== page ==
WASHINGTON – Senator Bob Menendez (D-N.J.), Ranking Member of the Senate Foreign Relations Committee, today called on Secretary Pompeo to seek the resignation of Assistant Secretary Kevin Moley, head of the Bureau of International Organization Affairs (IO), for his targeting of career public servants at the State Department based on their perceived lack of loyalty to President Trump. In August, the State Department Inspector General (OIG) released a scathing report outlining Moley and other political appointees’ “harassment of career employees premised on claims that they were ‘disloyal’ based on their perceived political views.” According to the OIG report, Moley’s mistreatment of staff contributed to a cratering of morale and led to the exodus of approximately 50 employees since he assumed his position in March 2018.
“As Secretary, you must send the message that any retaliation will not be tolerated and that perpetrators of such actions will be held fully accountable,” wrote Menendez.
Since the widespread targeting of career public servants was reported well over a year ago, not only has Secretary Pompeo failed to take any corrective measures on the matter, but he himself has become a central figure in the Trump-Ukraine scandal, impeded congressional inquiries, and refused to defend the rights of whistleblowers to come forward about matters of national security. Meanwhile, State Department morale has continue to plummet amidst a spiraling leadership crisis that has led to the recent resignation of senior career officials and diplomats.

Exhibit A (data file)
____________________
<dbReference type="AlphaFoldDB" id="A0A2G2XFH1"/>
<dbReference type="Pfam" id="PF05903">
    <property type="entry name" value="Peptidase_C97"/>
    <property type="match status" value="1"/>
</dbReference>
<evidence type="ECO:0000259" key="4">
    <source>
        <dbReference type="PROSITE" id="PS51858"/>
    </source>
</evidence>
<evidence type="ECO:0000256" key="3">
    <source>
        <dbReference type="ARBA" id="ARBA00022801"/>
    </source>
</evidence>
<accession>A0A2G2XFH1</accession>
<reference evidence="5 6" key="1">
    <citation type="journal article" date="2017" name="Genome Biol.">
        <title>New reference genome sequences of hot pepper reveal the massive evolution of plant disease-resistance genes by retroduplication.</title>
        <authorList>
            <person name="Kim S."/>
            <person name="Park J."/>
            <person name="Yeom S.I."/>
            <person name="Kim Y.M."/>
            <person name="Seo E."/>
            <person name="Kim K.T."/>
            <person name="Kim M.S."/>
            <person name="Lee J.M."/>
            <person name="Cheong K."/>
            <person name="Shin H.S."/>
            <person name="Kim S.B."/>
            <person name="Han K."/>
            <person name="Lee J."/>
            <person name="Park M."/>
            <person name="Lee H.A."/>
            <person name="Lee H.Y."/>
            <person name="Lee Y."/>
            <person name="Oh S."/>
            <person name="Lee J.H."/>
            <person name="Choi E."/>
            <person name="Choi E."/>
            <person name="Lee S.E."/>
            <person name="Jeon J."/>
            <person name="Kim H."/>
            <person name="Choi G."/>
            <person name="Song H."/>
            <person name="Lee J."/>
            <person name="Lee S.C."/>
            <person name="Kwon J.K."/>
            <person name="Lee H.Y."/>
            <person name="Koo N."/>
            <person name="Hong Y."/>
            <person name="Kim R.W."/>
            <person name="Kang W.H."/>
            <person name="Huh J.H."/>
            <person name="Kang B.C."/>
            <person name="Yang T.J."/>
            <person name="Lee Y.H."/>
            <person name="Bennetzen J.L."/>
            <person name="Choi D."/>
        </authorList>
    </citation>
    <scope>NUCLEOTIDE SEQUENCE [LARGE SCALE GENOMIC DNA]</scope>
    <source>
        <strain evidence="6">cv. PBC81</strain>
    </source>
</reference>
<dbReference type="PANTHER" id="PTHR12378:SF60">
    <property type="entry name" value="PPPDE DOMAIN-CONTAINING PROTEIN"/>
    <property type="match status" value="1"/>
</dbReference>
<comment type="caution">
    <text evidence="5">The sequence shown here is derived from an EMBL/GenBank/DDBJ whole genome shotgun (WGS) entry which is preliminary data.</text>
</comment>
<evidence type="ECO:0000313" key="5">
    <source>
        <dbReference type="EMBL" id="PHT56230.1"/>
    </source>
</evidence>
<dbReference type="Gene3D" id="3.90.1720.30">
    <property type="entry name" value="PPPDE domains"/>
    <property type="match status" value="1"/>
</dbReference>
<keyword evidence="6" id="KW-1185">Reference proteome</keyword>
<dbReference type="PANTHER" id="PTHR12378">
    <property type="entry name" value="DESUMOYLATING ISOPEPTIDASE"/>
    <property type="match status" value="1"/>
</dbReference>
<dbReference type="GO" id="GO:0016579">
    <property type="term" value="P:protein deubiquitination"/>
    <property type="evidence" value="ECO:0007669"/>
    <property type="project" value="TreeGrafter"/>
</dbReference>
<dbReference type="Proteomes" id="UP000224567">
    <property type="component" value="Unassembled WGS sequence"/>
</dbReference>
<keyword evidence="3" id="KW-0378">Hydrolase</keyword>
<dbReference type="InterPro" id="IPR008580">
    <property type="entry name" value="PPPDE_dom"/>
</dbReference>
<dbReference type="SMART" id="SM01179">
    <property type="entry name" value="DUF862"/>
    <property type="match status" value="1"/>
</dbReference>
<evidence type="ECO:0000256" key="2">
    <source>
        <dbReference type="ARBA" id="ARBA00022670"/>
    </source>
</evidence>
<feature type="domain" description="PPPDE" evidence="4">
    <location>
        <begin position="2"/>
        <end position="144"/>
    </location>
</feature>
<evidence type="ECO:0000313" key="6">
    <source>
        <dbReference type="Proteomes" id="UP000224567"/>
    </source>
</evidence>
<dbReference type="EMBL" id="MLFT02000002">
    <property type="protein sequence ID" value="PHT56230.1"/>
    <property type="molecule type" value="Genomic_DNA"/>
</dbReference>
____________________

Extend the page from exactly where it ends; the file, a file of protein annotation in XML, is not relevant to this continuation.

“Politicization of our national security and foreign policy has no business in our government,” added Menendez. “In your May 23 appearance before Congress last year, you stated you did not believe State Department officials who targeted career employees for retaliation should be working at the Department. I urge you to live up to your own words and take the action necessary to preserve the integrity of the institution.”
Senator Menendez’s letter can be found HERE and below.
Dear Mr. Secretary:
Nearly two months ago, the State Department Inspector General (OIG) released a report detailing how career public servants were subjected to targeting and retaliation, based on their perceived political affiliations and loyalty—factors that have no place in federal government. In particular, the OIG found that Assistant Secretary Moley, the head of the Bureau of International Organization Affairs (IO) not only allowed, but facilitated and engaged in this unacceptable behavior. Despite these clear findings, however, Assistant Secretary Moley remains in his position, and in a position of leadership. This is unacceptable. As Secretary, you must send the message that any retaliation will not be tolerated and that perpetrators of such actions will be held fully accountable. As such, I call on you to immediately terminate Assistant Secretary Moley from his position as Assistant Secretary and as an employee of the Department.